Research for a report exploring which groups of people and places in London were most vulnerable to Covid-19 began in June as the pandemic was receding and the challenge was thought to be how to “build back better”. Now, with the results in, what can we learn from that report when the immediate challenge is how to avoid being overwhelmed by a second wave?
Packed with data exploring numerous consequences of Covid-19 – on population health, but also employment, income and housing impacts – the report is evidence of the sheer scale of the social upheaval now being experienced. As such, the general message in the face of a second wave is that responses to it must not get stuck on just a few big ideas, either about what the problem is or about what should be done, and that policy makers should focus on those most vulnerable to its impacts.
In particular, instead of succumbing to the very British habit of wanting to blame bad things on bad behaviour, policy makers should focus on those people who are unable to avoid risk, either because of the work they have to do or because of their living arrangements at home.
Several research findings provide substance for this argument. Using an official categorisation of occupations at high risk of infection, the report shows that some of the high-risk occupations are filled disproportionately by Londoners in both black and Bangladeshi ethnic groups whose overall death rates were among the highest in the first wave. This is not evidence of cause and effect, but does point towards some of the deeper economic factors behind the now well-known inequalities in Covid-19 outcomes. Not ruling other causes out, this is evidence of where to look and what to pay attention to.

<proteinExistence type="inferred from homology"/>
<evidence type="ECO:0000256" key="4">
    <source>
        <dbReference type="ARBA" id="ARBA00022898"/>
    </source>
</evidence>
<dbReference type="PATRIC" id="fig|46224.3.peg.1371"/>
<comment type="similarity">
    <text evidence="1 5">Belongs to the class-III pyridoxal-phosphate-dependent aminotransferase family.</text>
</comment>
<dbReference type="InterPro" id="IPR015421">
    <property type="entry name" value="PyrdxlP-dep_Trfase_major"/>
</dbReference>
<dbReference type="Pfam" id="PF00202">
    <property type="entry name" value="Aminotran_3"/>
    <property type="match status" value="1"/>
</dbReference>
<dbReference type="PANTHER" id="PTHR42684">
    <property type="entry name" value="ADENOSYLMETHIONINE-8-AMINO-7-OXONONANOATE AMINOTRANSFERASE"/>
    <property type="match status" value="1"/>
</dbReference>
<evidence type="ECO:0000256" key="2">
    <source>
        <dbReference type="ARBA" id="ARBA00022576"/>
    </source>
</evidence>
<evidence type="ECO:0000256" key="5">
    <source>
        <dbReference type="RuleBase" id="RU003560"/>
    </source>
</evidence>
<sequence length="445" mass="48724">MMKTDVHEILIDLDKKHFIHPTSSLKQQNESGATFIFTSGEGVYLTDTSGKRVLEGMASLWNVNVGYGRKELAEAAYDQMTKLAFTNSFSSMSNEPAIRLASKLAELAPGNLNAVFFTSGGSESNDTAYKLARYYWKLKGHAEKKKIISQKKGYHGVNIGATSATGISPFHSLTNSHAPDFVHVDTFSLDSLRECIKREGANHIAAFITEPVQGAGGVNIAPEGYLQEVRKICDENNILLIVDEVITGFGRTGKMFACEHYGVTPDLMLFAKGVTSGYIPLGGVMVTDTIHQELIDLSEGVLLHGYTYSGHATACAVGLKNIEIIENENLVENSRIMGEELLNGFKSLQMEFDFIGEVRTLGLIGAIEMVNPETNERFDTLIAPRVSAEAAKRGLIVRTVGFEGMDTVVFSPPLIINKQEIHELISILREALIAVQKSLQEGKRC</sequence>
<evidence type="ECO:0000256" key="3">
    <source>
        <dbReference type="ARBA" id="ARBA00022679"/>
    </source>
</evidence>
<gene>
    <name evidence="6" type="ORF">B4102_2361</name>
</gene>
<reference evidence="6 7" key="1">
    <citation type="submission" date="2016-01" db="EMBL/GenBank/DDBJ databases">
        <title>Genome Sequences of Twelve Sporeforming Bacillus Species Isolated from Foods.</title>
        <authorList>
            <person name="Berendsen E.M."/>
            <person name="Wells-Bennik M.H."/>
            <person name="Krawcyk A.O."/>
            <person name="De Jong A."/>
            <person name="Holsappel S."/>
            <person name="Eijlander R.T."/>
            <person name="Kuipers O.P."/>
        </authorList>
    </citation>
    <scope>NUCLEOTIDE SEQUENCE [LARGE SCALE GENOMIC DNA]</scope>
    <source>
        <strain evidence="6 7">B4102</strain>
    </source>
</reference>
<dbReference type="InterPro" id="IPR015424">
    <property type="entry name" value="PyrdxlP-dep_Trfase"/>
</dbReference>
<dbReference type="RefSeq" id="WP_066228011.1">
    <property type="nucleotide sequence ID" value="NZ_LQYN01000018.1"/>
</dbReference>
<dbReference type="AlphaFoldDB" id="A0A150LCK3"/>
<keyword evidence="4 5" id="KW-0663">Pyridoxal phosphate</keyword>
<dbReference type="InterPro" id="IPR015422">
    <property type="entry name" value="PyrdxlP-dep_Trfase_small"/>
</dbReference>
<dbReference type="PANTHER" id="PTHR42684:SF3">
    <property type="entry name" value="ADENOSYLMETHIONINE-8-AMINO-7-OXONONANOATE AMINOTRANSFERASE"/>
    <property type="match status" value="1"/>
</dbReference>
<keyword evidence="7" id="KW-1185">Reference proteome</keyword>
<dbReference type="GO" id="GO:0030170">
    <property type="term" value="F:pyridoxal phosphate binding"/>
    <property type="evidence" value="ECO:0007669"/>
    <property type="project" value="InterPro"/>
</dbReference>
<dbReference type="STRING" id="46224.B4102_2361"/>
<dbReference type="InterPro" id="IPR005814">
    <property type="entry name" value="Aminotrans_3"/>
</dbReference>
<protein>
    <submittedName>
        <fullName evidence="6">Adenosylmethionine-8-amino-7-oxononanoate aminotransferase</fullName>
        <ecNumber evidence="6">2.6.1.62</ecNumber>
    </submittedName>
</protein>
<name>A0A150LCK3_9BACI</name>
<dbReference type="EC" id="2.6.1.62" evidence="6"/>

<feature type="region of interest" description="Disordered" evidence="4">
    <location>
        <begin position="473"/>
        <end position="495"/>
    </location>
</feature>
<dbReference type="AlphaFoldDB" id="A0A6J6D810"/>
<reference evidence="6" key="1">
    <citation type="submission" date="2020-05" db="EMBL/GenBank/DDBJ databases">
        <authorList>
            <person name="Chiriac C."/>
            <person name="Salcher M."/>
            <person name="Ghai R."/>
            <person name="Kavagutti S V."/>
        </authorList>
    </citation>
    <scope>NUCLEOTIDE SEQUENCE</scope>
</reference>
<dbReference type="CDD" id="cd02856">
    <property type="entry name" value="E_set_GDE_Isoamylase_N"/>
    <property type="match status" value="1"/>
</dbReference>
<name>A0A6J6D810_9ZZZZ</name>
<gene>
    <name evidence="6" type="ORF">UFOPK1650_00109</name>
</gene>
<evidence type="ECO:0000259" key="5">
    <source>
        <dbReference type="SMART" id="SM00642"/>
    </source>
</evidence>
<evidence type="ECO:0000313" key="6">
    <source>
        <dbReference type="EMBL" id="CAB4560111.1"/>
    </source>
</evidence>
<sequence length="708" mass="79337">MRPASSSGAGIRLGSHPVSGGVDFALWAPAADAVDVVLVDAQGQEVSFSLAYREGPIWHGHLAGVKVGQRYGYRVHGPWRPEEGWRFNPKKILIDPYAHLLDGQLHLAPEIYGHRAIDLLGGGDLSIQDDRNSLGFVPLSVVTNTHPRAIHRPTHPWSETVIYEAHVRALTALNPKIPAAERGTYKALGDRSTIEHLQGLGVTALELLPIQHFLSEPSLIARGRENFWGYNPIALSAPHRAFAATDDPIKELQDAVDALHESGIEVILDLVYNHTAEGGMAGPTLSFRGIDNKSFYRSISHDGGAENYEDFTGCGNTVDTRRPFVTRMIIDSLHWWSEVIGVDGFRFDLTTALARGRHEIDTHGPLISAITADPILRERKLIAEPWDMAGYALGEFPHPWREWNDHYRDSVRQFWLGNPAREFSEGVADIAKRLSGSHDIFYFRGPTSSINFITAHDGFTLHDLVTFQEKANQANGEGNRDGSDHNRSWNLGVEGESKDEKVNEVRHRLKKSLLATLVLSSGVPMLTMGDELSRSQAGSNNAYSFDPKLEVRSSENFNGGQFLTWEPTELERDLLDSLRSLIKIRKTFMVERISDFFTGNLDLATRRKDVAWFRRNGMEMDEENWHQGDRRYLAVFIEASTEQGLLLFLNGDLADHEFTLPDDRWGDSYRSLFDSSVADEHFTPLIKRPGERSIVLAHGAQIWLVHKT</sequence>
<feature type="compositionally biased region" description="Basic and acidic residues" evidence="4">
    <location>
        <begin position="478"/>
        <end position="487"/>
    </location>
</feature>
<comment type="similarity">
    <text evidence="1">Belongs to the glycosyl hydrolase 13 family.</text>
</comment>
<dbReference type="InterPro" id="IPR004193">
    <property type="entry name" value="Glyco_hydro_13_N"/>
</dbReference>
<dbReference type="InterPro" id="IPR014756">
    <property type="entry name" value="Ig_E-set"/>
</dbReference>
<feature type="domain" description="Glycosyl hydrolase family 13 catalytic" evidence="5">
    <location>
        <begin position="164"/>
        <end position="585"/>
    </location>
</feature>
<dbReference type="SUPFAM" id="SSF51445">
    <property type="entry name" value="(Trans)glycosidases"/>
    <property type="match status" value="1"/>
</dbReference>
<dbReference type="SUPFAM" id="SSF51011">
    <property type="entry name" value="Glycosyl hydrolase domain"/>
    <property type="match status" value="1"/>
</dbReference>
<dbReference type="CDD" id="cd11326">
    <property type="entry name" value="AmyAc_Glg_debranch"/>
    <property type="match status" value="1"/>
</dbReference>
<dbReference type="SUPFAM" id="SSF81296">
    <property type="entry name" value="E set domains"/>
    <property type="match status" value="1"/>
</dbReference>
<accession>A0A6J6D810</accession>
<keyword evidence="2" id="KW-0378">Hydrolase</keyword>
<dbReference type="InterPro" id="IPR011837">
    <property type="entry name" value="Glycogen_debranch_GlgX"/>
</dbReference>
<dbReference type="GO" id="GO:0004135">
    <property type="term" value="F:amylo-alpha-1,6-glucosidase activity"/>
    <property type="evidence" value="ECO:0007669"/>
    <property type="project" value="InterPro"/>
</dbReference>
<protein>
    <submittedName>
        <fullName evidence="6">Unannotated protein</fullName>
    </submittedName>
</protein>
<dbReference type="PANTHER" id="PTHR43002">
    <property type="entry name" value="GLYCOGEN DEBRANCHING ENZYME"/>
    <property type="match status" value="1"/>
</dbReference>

The report also underlines the potential significance of both overcrowding and those people over the age of 70 sharing a home with people of working age. While again not definitive, statistical connections and a scientific understanding of how transmission takes place – the leaked SAGE guidance to government three weeks ago noting that “household transmission remains the most widely recorded setting of transmission” – point to this being a factor that must be taken into consideration. Instructions to self-isolate must be practicable. If someone’s living conditions at home – no spare bedroom, sharing a bathroom and kitchen – are such as to make self-isolation impossible, there needs to be another solution.
In response, the report recommends that two groups of people should now routinely be regarded as vulnerable, with the risks they face being investigated accordingly. The first group of people is those working in occupations at high risk of contracting the virus. While the highest-risk occupations are mainly in health or care, the ten largest high-risk occupations also include teaching, waiting staff, and cab-driving.
The second group is people of all ages living in overcrowded homes. As the report points out, the extent of overcrowding that many Londoners contend with marks the capital out from the rest of the country.